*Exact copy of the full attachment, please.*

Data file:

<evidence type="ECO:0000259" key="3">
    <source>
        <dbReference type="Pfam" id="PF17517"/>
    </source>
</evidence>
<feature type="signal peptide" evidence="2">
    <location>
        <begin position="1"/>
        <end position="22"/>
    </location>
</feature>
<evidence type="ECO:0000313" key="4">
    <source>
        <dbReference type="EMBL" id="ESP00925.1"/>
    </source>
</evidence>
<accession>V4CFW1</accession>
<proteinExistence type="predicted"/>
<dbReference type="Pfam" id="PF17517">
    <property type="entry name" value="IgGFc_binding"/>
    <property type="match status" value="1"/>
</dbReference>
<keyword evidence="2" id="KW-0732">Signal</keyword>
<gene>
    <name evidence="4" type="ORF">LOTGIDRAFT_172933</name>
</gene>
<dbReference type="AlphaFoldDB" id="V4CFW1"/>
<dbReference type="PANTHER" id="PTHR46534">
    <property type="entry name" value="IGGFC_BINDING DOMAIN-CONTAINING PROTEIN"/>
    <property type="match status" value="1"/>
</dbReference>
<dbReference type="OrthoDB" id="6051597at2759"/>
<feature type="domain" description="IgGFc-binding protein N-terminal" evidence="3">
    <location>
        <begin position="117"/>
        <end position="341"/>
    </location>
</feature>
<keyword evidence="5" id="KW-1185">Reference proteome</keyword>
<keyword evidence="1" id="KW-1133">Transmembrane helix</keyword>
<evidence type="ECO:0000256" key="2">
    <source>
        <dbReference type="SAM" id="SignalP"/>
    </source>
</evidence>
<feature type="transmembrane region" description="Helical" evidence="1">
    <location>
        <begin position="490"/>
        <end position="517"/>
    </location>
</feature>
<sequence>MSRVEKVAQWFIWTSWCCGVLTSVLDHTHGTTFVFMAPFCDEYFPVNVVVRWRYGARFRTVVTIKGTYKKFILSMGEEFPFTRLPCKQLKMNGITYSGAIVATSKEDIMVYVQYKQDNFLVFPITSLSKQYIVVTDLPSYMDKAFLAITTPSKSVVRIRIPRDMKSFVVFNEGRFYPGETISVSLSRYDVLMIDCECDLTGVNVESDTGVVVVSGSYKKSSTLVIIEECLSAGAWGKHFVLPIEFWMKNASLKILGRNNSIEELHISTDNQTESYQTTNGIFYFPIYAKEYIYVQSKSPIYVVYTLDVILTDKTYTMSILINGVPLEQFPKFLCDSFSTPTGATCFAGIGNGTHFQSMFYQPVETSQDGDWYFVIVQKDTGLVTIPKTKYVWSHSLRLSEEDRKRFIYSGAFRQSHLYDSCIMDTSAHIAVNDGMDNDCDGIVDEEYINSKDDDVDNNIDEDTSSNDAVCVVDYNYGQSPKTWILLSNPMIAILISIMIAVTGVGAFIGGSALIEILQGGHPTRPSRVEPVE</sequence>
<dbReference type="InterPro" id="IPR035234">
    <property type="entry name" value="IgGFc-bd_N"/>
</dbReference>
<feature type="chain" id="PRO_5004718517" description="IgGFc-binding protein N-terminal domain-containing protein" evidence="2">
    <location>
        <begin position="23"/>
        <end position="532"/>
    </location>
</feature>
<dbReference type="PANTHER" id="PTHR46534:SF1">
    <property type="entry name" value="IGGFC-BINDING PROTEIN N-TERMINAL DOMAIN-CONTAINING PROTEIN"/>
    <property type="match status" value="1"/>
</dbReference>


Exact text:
<evidence type="ECO:0000259" key="3">
    <source>
        <dbReference type="Pfam" id="PF17517"/>
    </source>
</evidence>
<feature type="signal peptide" evidence="2">
    <location>
        <begin position="1"/>
        <end position="22"/>
    </location>
</feature>
<evidence type="ECO:0000313" key="4">
    <source>
        <dbReference type="EMBL" id="ESP00925.1"/>
    </source>
</evidence>
<accession>V4CFW1</accession>
<proteinExistence type="predicted"/>
<dbReference type="Pfam" id="PF17517">
    <property type="entry name" value="IgGFc_binding"/>
    <property type="match status" value="1"/>
</dbReference>
<keyword evidence="2" id="KW-0732">Signal</keyword>
<gene>
    <name evidence="4" type="ORF">LOTGIDRAFT_172933</name>
</gene>
<dbReference type="AlphaFoldDB" id="V4CFW1"/>
<dbReference type="PANTHER" id="PTHR46534">
    <property type="entry name" value="IGGFC_BINDING DOMAIN-CONTAINING PROTEIN"/>
    <property type="match status" value="1"/>
</dbReference>
<dbReference type="OrthoDB" id="6051597at2759"/>
<feature type="domain" description="IgGFc-binding protein N-terminal" evidence="3">
    <location>
        <begin position="117"/>
        <end position="341"/>
    </location>
</feature>
<keyword evidence="5" id="KW-1185">Reference proteome</keyword>
<keyword evidence="1" id="KW-1133">Transmembrane helix</keyword>
<evidence type="ECO:0000256" key="2">
    <source>
        <dbReference type="SAM" id="SignalP"/>
    </source>
</evidence>
<feature type="transmembrane region" description="Helical" evidence="1">
    <location>
        <begin position="490"/>
        <end position="517"/>
    </location>
</feature>
<sequence>MSRVEKVAQWFIWTSWCCGVLTSVLDHTHGTTFVFMAPFCDEYFPVNVVVRWRYGARFRTVVTIKGTYKKFILSMGEEFPFTRLPCKQLKMNGITYSGAIVATSKEDIMVYVQYKQDNFLVFPITSLSKQYIVVTDLPSYMDKAFLAITTPSKSVVRIRIPRDMKSFVVFNEGRFYPGETISVSLSRYDVLMIDCECDLTGVNVESDTGVVVVSGSYKKSSTLVIIEECLSAGAWGKHFVLPIEFWMKNASLKILGRNNSIEELHISTDNQTESYQTTNGIFYFPIYAKEYIYVQSKSPIYVVYTLDVILTDKTYTMSILINGVPLEQFPKFLCDSFSTPTGATCFAGIGNGTHFQSMFYQPVETSQDGDWYFVIVQKDTGLVTIPKTKYVWSHSLRLSEEDRKRFIYSGAFRQSHLYDSCIMDTSAHIAVNDGMDNDCDGIVDEEYINSKDDDVDNNIDEDTSSNDAVCVVDYNYGQSPKTWILLSNPMIAILISIMIAVTGVGAFIGGSALIEILQGGHPTRPSRVEPVE</sequence>
<dbReference type="InterPro" id="IPR035234">
    <property type="entry name" value="IgGFc-bd_N"/>
</dbReference>
<feature type="chain" id="PRO_5004718517" description="IgGFc-binding protein N-terminal domain-containing protein" evidence="2">
    <location>
        <begin position="23"/>
        <end position="532"/>
    </location>
</feature>
<dbReference type="PANTHER" id="PTHR46534:SF1">
    <property type="entry name" value="IGGFC-BINDING PROTEIN N-TERMINAL DOMAIN-CONTAINING PROTEIN"/>
    <property type="match status" value="1"/>
</dbReference>